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FACK Statement On International Workers Memorial Day 2019

The True Cost Of Suffering Of Families And Loved Ones Of Those Killed At Work

When someone dies in a work-related incident, it’s not something that happened to a family. It is something that continues to happen. Not just for weeks or months. But for years…decades…maybe even generations.

17 years after the death of their dad, Natalie and Dionne are still pursuing answers and the truth about what happened to him, and the justice that they all so deserve. They themselves were only 18 and 12 when he left for work one fateful morning.

2019 is the TUC’s year of the young worker and for far too many FACK families, they live in the knowledge that their young worker will remain forever young, lives cut heart-wrenchingly short by workplace failures. Dates are triggers for grief, for remembering, for considering how much - yet so little - has changed.

Consider 17-year-old apprentice Daniel, who had been working for less than a week, when he was allowed to go up onto the roof of a store without proper supervision, and who died when he fell through a skylight.

Only earlier this month his mum Anthea wrote:

“16 years today…Dan lost his life and we too lost a huge chunk of ours.
Our job! Our future!"

Pic: FACK logo and websiteWhilst Roy Clark did a few months [for manslaughter] and returned running his company with no penalties. Ironically, we’ve passed him this morning on our way to get flowers for Dan. He was driving, whilst using his phone…nothing changes.” Michael Adamson should have turned 40 last month. He died at the age of 26.

A note left at his graveside from Bianca, Ross, Cai and Cammy said:

“Today we should be celebrating, getting pissed on Southern Comfort and singing Happy Birthday. But, today I am here at your grave. Today I leave flowers as some kind of symbol of my love and to show how much we miss you. Today I cry instead of celebrate. You are missed every day and we mourn for the amazing future you had ahead of you!”

And just what did lie ahead for these amazing young people, denied their futures, denied their own families, denied the opportunity to shape future generations? We will most often never know. Or else will be kicked in the gut more than 7 years on from your son’s death, when you have summoned the courage needed to change his bedroom which has remained untouched since his death, only to find a note he’d written under his bed, stating which motorbike he’d intended buying with his hard-earned cash.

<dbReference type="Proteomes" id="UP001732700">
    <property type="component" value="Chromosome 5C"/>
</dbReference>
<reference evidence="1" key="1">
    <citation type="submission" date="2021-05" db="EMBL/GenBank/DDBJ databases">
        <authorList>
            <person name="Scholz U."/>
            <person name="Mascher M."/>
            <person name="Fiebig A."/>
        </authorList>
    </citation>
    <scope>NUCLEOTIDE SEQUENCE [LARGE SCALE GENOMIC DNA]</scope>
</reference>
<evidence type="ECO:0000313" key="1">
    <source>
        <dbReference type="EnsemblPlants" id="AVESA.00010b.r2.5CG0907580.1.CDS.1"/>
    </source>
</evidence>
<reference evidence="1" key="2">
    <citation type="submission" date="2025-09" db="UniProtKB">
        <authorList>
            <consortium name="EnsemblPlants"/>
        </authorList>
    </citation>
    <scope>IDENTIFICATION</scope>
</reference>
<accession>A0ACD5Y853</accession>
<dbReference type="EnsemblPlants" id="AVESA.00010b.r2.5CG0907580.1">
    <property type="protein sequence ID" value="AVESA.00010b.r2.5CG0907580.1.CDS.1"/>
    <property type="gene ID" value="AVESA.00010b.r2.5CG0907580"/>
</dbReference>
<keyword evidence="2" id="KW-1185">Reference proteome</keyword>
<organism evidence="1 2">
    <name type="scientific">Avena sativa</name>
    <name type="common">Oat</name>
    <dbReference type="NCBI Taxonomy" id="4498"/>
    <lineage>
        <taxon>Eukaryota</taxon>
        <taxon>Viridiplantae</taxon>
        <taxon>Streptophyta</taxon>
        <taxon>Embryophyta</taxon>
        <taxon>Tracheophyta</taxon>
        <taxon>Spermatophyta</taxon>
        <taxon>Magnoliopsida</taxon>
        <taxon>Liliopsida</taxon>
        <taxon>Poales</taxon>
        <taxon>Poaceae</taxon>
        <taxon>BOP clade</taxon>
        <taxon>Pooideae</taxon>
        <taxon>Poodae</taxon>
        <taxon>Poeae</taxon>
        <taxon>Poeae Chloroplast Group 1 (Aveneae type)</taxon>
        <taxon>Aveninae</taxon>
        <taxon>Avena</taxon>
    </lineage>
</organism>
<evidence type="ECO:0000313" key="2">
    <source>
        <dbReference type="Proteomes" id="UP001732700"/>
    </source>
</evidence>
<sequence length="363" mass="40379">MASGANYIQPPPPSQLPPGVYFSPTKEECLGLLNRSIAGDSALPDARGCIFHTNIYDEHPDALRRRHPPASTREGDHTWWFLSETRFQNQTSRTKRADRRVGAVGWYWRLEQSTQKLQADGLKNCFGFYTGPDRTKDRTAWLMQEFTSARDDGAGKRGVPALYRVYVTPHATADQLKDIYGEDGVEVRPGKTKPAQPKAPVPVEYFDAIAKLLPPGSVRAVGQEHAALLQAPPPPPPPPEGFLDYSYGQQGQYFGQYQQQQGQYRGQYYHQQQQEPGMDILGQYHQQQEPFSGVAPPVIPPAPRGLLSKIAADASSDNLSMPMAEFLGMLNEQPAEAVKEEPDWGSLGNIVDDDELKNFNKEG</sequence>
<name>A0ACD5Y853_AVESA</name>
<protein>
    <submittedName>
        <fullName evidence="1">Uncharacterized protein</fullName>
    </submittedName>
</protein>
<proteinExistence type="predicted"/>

Can you even begin to imagine how 19-year-old Jason Burden’s mam and dad felt on discovering that note, just a fortnight ago? Don’t begin to imagine. Because it’s just too painful. As is knowing that 16-year-old Callum Hughes mum feels like his birthday is a “silent killer”, annually tearing another piece of her heart out.

Or reading 20-year-old Andrew Hutin’s mum write more than a decade after his death that “whoever said it gets easier has never been through what we are going through.”

Or to see 16-year old Cameron Minshull’s mum post a meme that reads “When the links of life are broken and a child has to part, there is nothing that will ever heal a parent’s broken heart”. We implore you to remember all of our dead. And to continue to fight like hell for the living!

The theme for this year’s International Workers’ Memorial Day is “Dangerous Substances; Get them out of the workplace!” And others will speak eloquently about that.

So our plea is that what we also need to get out of the workplace are dangerous, substandard management, substandard supervision, substandard risk assessments and method statements, substandard equipment, substandard inspections.

Let’s send our sons and daughters, our little sisters and brothers, out to work of a morning knowing that it will be another stride along the road to them fulfilling their hopes and dreams, rather than fearing it will be a fatal step on the path to an early grave. Let’s know that in future families can gather in celebration rather than mourning.

That flowers can be for Mothers’ Days and mums’ birthdays, rather than for sons’ or daughter’s graves.

For 23-year-old Steven Allen’s mum Judith, some comfort can be taken from knowing that the loss of his life led to the giving of life to others in the form of organ donation. But it doesn’t bring him back. Nothing is ever going to bring any of our loved ones back. And so legacies must be built. By us. For them.

Speak our loved ones’ names. Tell their stories. Ensure the lessons to be learned from their deaths are taught over and over so that the greatest legacy of all can be built for this and future generations, a world of work that is safer and healthier: life-giving, not life-ending.

FACK was established in July 2006, by and for families of people killed by the gross negligence of business employers, see .

Founder Members of FACK:

Dawn and Paul Adams – son Samuel Adams aged 6 killed at Trafford Centre,10th October 1998
Linzi Herbertson -husband Andrew Herbertson 29, killed at work in January 1998
Mike and Lynne Hutin – son Andrew Hutin 20, killed at work on 8th Nov 2001
Mick & Bet Murphy – son Lewis Murphy 18, killed at work on 21st February 2004
Louise Taggart – brother Michael Adamson 26, killed at work on 4th August 2005
Linda Whelan – son Craig Whelan 23, (and Paul Wakefield) killed at work on 23rd May 2004
Dorothy & Douglas Wright – son Mark Wright 37, killed at work on 13th April 2005

For more information and to support FACK, contact Hilda Palmer, Facilitator for FACK: Tel 0161 636 7557

You can download this statement from FACK in PDF format here

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